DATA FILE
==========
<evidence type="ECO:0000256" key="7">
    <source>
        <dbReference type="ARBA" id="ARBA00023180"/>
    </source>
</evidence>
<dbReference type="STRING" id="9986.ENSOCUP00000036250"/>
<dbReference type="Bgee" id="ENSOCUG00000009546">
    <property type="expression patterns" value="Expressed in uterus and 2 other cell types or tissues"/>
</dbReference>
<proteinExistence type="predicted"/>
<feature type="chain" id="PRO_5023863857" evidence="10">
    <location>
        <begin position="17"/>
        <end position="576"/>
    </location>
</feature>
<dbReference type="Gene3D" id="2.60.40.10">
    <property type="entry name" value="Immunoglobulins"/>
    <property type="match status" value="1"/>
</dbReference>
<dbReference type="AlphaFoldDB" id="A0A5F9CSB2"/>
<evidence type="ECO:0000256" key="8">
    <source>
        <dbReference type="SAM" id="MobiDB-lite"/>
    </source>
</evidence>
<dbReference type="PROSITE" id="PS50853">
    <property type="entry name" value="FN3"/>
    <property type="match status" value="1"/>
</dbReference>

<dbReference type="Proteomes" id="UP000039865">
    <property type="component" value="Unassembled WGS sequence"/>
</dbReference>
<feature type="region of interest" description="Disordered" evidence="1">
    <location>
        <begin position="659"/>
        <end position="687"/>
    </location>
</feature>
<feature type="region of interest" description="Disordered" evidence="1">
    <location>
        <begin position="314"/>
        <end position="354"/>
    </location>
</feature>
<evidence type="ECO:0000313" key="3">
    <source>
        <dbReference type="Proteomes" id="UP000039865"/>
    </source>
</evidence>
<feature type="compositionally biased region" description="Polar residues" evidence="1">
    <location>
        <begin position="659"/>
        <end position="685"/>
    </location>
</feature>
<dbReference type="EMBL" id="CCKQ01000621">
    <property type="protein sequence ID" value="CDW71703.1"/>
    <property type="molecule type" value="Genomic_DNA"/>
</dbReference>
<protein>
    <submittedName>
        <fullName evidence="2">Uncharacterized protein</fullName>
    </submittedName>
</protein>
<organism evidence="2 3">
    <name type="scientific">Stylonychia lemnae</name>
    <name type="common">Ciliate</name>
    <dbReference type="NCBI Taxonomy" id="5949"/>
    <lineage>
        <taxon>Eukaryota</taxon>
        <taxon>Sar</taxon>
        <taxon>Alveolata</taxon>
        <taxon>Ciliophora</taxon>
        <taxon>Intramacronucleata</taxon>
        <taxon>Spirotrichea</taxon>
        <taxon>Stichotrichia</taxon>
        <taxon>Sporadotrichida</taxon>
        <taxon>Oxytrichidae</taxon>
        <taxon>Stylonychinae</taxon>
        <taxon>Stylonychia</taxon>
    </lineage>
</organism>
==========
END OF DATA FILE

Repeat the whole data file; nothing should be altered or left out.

<evidence type="ECO:0000256" key="7">
    <source>
        <dbReference type="ARBA" id="ARBA00023180"/>
    </source>
</evidence>
<dbReference type="STRING" id="9986.ENSOCUP00000036250"/>
<dbReference type="Bgee" id="ENSOCUG00000009546">
    <property type="expression patterns" value="Expressed in uterus and 2 other cell types or tissues"/>
</dbReference>
<proteinExistence type="predicted"/>
<feature type="chain" id="PRO_5023863857" evidence="10">
    <location>
        <begin position="17"/>
        <end position="576"/>
    </location>
</feature>
<dbReference type="Gene3D" id="2.60.40.10">
    <property type="entry name" value="Immunoglobulins"/>
    <property type="match status" value="1"/>
</dbReference>
<dbReference type="AlphaFoldDB" id="A0A5F9CSB2"/>
<evidence type="ECO:0000256" key="8">
    <source>
        <dbReference type="SAM" id="MobiDB-lite"/>
    </source>
</evidence>
<dbReference type="PROSITE" id="PS50853">
    <property type="entry name" value="FN3"/>
    <property type="match status" value="1"/>
</dbReference>

<dbReference type="Proteomes" id="UP000039865">
    <property type="component" value="Unassembled WGS sequence"/>
</dbReference>
<feature type="region of interest" description="Disordered" evidence="1">
    <location>
        <begin position="659"/>
        <end position="687"/>
    </location>
</feature>
<feature type="region of interest" description="Disordered" evidence="1">
    <location>
        <begin position="314"/>
        <end position="354"/>
    </location>
</feature>
<evidence type="ECO:0000313" key="3">
    <source>
        <dbReference type="Proteomes" id="UP000039865"/>
    </source>
</evidence>
<feature type="compositionally biased region" description="Polar residues" evidence="1">
    <location>
        <begin position="659"/>
        <end position="685"/>
    </location>
</feature>
<dbReference type="EMBL" id="CCKQ01000621">
    <property type="protein sequence ID" value="CDW71703.1"/>
    <property type="molecule type" value="Genomic_DNA"/>
</dbReference>
<protein>
    <submittedName>
        <fullName evidence="2">Uncharacterized protein</fullName>
    </submittedName>
</protein>
<organism evidence="2 3">
    <name type="scientific">Stylonychia lemnae</name>
    <name type="common">Ciliate</name>
    <dbReference type="NCBI Taxonomy" id="5949"/>
    <lineage>
        <taxon>Eukaryota</taxon>
        <taxon>Sar</taxon>
        <taxon>Alveolata</taxon>
        <taxon>Ciliophora</taxon>
        <taxon>Intramacronucleata</taxon>
        <taxon>Spirotrichea</taxon>
        <taxon>Stichotrichia</taxon>
        <taxon>Sporadotrichida</taxon>
        <taxon>Oxytrichidae</taxon>
        <taxon>Stylonychinae</taxon>
        <taxon>Stylonychia</taxon>
    </lineage>
</organism>